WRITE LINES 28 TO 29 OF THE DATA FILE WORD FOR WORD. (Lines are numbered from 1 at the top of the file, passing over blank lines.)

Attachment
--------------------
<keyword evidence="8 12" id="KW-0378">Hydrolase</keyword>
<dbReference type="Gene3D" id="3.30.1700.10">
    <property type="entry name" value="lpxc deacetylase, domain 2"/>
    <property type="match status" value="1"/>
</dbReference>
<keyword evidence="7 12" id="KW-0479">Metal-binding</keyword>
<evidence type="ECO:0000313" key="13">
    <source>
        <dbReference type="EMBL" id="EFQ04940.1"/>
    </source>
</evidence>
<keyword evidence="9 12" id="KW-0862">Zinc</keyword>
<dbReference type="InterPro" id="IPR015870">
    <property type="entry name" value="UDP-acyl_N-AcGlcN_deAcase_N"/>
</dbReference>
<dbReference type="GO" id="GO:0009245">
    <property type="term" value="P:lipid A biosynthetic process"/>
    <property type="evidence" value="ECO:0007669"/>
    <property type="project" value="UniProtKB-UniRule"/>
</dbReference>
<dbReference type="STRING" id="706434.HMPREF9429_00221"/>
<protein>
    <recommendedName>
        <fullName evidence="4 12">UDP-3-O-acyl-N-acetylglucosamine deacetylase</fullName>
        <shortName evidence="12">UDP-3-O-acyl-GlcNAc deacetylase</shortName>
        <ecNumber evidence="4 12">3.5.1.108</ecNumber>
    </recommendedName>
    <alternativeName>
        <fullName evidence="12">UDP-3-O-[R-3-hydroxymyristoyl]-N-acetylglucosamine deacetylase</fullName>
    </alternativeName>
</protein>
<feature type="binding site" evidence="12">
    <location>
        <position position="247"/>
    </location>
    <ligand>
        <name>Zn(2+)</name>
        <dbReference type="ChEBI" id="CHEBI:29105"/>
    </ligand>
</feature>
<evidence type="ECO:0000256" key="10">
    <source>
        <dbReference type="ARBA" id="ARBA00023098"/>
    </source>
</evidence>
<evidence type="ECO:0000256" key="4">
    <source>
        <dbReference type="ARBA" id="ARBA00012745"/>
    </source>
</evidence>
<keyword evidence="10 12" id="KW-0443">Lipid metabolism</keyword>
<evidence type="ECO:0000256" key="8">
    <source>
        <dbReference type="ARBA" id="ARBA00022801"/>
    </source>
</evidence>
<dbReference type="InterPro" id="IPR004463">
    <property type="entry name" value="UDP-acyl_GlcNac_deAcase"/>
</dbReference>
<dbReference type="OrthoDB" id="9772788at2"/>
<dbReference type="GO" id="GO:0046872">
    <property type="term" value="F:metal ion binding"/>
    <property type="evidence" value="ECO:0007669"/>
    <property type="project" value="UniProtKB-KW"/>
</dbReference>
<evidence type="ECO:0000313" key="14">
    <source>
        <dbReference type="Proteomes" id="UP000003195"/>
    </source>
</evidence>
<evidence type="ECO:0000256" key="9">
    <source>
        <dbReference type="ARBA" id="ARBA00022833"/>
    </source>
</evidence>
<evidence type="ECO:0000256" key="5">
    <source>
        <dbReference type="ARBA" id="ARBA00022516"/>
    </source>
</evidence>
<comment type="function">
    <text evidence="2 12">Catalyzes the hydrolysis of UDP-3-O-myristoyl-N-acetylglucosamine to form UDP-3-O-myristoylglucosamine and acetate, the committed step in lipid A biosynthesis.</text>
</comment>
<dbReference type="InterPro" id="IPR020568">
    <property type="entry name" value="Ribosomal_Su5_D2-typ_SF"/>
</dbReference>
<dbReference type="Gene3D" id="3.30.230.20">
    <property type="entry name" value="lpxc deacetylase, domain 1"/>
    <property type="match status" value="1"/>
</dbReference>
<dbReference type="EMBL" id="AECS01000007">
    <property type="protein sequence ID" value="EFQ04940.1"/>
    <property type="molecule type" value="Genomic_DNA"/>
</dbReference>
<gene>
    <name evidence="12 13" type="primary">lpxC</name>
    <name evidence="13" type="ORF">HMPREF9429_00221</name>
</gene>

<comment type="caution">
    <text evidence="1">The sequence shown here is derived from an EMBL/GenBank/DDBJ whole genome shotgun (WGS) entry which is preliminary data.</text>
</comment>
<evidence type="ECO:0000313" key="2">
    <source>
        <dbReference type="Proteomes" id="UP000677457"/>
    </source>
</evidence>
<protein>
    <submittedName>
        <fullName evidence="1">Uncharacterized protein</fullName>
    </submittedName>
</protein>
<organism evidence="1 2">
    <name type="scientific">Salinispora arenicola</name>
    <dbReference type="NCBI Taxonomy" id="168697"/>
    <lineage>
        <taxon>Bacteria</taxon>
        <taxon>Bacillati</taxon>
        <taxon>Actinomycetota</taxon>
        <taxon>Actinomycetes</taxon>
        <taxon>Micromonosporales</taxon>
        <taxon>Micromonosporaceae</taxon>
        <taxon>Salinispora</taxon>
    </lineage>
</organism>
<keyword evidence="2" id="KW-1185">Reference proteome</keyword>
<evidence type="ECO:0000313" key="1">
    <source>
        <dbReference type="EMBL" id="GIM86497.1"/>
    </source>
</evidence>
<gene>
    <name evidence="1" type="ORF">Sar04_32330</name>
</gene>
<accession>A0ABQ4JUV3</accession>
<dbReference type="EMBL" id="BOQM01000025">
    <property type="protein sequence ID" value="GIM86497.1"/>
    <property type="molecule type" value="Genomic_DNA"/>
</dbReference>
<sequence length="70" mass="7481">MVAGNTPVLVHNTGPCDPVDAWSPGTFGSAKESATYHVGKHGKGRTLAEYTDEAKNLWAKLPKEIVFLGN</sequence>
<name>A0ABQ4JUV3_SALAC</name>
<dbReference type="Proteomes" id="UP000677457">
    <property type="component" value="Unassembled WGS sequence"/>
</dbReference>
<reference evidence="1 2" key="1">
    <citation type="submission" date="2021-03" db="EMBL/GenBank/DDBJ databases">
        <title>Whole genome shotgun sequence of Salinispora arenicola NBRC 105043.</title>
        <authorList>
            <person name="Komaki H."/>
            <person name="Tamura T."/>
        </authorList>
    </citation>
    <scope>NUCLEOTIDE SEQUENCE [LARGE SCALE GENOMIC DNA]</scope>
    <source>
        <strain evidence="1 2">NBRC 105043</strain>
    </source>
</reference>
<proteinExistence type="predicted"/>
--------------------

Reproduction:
    <alternativeName>
        <fullName evidence="12">UDP-3-O-[R-3-hydroxymyristoyl]-N-acetylglucosamine deacetylase</fullName>